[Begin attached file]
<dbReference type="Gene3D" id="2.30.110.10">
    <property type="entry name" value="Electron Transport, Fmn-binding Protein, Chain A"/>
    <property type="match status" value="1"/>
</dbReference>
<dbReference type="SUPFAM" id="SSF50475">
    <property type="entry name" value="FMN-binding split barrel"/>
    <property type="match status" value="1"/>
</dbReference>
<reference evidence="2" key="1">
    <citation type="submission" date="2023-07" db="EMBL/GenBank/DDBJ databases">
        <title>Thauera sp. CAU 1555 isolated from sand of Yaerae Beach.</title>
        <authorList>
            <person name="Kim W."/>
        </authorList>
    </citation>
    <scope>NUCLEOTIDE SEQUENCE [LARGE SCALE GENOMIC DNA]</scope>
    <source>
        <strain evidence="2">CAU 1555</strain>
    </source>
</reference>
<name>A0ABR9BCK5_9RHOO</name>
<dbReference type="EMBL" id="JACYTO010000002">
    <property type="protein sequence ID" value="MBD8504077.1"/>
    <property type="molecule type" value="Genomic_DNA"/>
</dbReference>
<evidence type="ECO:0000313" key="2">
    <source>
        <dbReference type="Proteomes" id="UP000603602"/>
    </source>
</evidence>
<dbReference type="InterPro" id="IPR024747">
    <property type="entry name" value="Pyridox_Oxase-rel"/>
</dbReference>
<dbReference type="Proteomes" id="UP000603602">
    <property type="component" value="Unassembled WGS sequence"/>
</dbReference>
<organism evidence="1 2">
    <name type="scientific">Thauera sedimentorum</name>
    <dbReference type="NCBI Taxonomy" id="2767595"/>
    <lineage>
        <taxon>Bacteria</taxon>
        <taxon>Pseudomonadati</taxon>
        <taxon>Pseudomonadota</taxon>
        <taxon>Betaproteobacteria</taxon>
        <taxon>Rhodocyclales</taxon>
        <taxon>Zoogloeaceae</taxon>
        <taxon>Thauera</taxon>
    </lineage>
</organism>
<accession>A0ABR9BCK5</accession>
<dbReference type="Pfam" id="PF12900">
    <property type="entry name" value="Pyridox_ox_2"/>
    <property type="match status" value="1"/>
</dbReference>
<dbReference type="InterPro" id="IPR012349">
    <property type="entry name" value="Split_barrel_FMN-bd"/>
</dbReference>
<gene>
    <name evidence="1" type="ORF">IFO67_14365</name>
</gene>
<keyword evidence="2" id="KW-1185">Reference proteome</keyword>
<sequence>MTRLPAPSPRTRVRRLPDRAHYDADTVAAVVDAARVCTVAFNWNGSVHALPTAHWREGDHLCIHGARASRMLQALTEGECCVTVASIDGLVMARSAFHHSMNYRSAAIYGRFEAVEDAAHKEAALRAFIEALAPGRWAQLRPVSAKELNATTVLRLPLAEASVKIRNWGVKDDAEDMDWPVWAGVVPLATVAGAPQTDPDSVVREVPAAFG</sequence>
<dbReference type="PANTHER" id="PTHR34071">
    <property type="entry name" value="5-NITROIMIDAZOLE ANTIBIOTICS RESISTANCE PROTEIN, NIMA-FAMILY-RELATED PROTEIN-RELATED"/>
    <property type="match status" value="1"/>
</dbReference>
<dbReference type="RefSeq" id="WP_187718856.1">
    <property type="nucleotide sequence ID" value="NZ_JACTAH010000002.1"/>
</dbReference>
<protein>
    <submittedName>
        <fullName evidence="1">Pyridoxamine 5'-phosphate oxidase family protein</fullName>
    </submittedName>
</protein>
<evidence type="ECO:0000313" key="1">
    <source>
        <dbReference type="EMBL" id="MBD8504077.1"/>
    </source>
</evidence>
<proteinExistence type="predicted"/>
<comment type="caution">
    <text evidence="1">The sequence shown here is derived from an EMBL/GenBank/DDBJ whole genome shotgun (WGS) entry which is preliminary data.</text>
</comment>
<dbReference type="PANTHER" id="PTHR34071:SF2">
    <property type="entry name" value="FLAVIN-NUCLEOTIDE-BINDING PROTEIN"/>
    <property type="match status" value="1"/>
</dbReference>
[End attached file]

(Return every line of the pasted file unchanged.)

<dbReference type="Gene3D" id="2.30.110.10">
    <property type="entry name" value="Electron Transport, Fmn-binding Protein, Chain A"/>
    <property type="match status" value="1"/>
</dbReference>
<dbReference type="SUPFAM" id="SSF50475">
    <property type="entry name" value="FMN-binding split barrel"/>
    <property type="match status" value="1"/>
</dbReference>
<reference evidence="2" key="1">
    <citation type="submission" date="2023-07" db="EMBL/GenBank/DDBJ databases">
        <title>Thauera sp. CAU 1555 isolated from sand of Yaerae Beach.</title>
        <authorList>
            <person name="Kim W."/>
        </authorList>
    </citation>
    <scope>NUCLEOTIDE SEQUENCE [LARGE SCALE GENOMIC DNA]</scope>
    <source>
        <strain evidence="2">CAU 1555</strain>
    </source>
</reference>
<name>A0ABR9BCK5_9RHOO</name>
<dbReference type="EMBL" id="JACYTO010000002">
    <property type="protein sequence ID" value="MBD8504077.1"/>
    <property type="molecule type" value="Genomic_DNA"/>
</dbReference>
<evidence type="ECO:0000313" key="2">
    <source>
        <dbReference type="Proteomes" id="UP000603602"/>
    </source>
</evidence>
<dbReference type="InterPro" id="IPR024747">
    <property type="entry name" value="Pyridox_Oxase-rel"/>
</dbReference>
<dbReference type="Proteomes" id="UP000603602">
    <property type="component" value="Unassembled WGS sequence"/>
</dbReference>
<organism evidence="1 2">
    <name type="scientific">Thauera sedimentorum</name>
    <dbReference type="NCBI Taxonomy" id="2767595"/>
    <lineage>
        <taxon>Bacteria</taxon>
        <taxon>Pseudomonadati</taxon>
        <taxon>Pseudomonadota</taxon>
        <taxon>Betaproteobacteria</taxon>
        <taxon>Rhodocyclales</taxon>
        <taxon>Zoogloeaceae</taxon>
        <taxon>Thauera</taxon>
    </lineage>
</organism>
<accession>A0ABR9BCK5</accession>
<dbReference type="Pfam" id="PF12900">
    <property type="entry name" value="Pyridox_ox_2"/>
    <property type="match status" value="1"/>
</dbReference>
<dbReference type="InterPro" id="IPR012349">
    <property type="entry name" value="Split_barrel_FMN-bd"/>
</dbReference>
<gene>
    <name evidence="1" type="ORF">IFO67_14365</name>
</gene>
<keyword evidence="2" id="KW-1185">Reference proteome</keyword>
<sequence>MTRLPAPSPRTRVRRLPDRAHYDADTVAAVVDAARVCTVAFNWNGSVHALPTAHWREGDHLCIHGARASRMLQALTEGECCVTVASIDGLVMARSAFHHSMNYRSAAIYGRFEAVEDAAHKEAALRAFIEALAPGRWAQLRPVSAKELNATTVLRLPLAEASVKIRNWGVKDDAEDMDWPVWAGVVPLATVAGAPQTDPDSVVREVPAAFG</sequence>
<dbReference type="PANTHER" id="PTHR34071">
    <property type="entry name" value="5-NITROIMIDAZOLE ANTIBIOTICS RESISTANCE PROTEIN, NIMA-FAMILY-RELATED PROTEIN-RELATED"/>
    <property type="match status" value="1"/>
</dbReference>
<dbReference type="RefSeq" id="WP_187718856.1">
    <property type="nucleotide sequence ID" value="NZ_JACTAH010000002.1"/>
</dbReference>
<protein>
    <submittedName>
        <fullName evidence="1">Pyridoxamine 5'-phosphate oxidase family protein</fullName>
    </submittedName>
</protein>
<evidence type="ECO:0000313" key="1">
    <source>
        <dbReference type="EMBL" id="MBD8504077.1"/>
    </source>
</evidence>
<proteinExistence type="predicted"/>
<comment type="caution">
    <text evidence="1">The sequence shown here is derived from an EMBL/GenBank/DDBJ whole genome shotgun (WGS) entry which is preliminary data.</text>
</comment>
<dbReference type="PANTHER" id="PTHR34071:SF2">
    <property type="entry name" value="FLAVIN-NUCLEOTIDE-BINDING PROTEIN"/>
    <property type="match status" value="1"/>
</dbReference>